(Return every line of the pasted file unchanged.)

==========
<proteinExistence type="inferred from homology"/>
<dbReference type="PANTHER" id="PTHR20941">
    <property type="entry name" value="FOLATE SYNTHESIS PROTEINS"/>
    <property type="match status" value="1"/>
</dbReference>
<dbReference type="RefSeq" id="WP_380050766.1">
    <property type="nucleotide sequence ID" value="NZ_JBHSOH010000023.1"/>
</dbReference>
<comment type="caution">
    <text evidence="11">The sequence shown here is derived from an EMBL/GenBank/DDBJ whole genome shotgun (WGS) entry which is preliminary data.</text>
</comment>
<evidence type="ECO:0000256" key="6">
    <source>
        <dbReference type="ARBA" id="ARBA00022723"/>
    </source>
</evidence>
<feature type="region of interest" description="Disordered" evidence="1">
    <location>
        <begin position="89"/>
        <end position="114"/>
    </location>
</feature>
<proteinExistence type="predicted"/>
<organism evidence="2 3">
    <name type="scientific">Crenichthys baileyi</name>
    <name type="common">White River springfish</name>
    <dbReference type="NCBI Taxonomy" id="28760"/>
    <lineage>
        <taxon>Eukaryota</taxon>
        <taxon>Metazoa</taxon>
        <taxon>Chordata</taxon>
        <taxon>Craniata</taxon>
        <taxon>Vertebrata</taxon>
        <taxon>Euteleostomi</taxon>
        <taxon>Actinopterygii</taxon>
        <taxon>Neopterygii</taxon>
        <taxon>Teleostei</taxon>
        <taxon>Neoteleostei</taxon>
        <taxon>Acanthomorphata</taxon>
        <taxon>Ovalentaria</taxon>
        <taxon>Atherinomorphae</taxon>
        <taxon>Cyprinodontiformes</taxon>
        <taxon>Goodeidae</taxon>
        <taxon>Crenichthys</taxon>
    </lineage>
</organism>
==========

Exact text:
<proteinExistence type="inferred from homology"/>
<dbReference type="PANTHER" id="PTHR20941">
    <property type="entry name" value="FOLATE SYNTHESIS PROTEINS"/>
    <property type="match status" value="1"/>
</dbReference>
<dbReference type="RefSeq" id="WP_380050766.1">
    <property type="nucleotide sequence ID" value="NZ_JBHSOH010000023.1"/>
</dbReference>
<comment type="caution">
    <text evidence="11">The sequence shown here is derived from an EMBL/GenBank/DDBJ whole genome shotgun (WGS) entry which is preliminary data.</text>
</comment>
<evidence type="ECO:0000256" key="6">
    <source>
        <dbReference type="ARBA" id="ARBA00022723"/>
    </source>
</evidence>
<feature type="region of interest" description="Disordered" evidence="1">
    <location>
        <begin position="89"/>
        <end position="114"/>
    </location>
</feature>
<proteinExistence type="predicted"/>
<organism evidence="2 3">
    <name type="scientific">Crenichthys baileyi</name>
    <name type="common">White River springfish</name>
    <dbReference type="NCBI Taxonomy" id="28760"/>
    <lineage>
        <taxon>Eukaryota</taxon>
        <taxon>Metazoa</taxon>
        <taxon>Chordata</taxon>
        <taxon>Craniata</taxon>
        <taxon>Vertebrata</taxon>
        <taxon>Euteleostomi</taxon>
        <taxon>Actinopterygii</taxon>
        <taxon>Neopterygii</taxon>
        <taxon>Teleostei</taxon>
        <taxon>Neoteleostei</taxon>
        <taxon>Acanthomorphata</taxon>
        <taxon>Ovalentaria</taxon>
        <taxon>Atherinomorphae</taxon>
        <taxon>Cyprinodontiformes</taxon>
        <taxon>Goodeidae</taxon>
        <taxon>Crenichthys</taxon>
    </lineage>
</organism>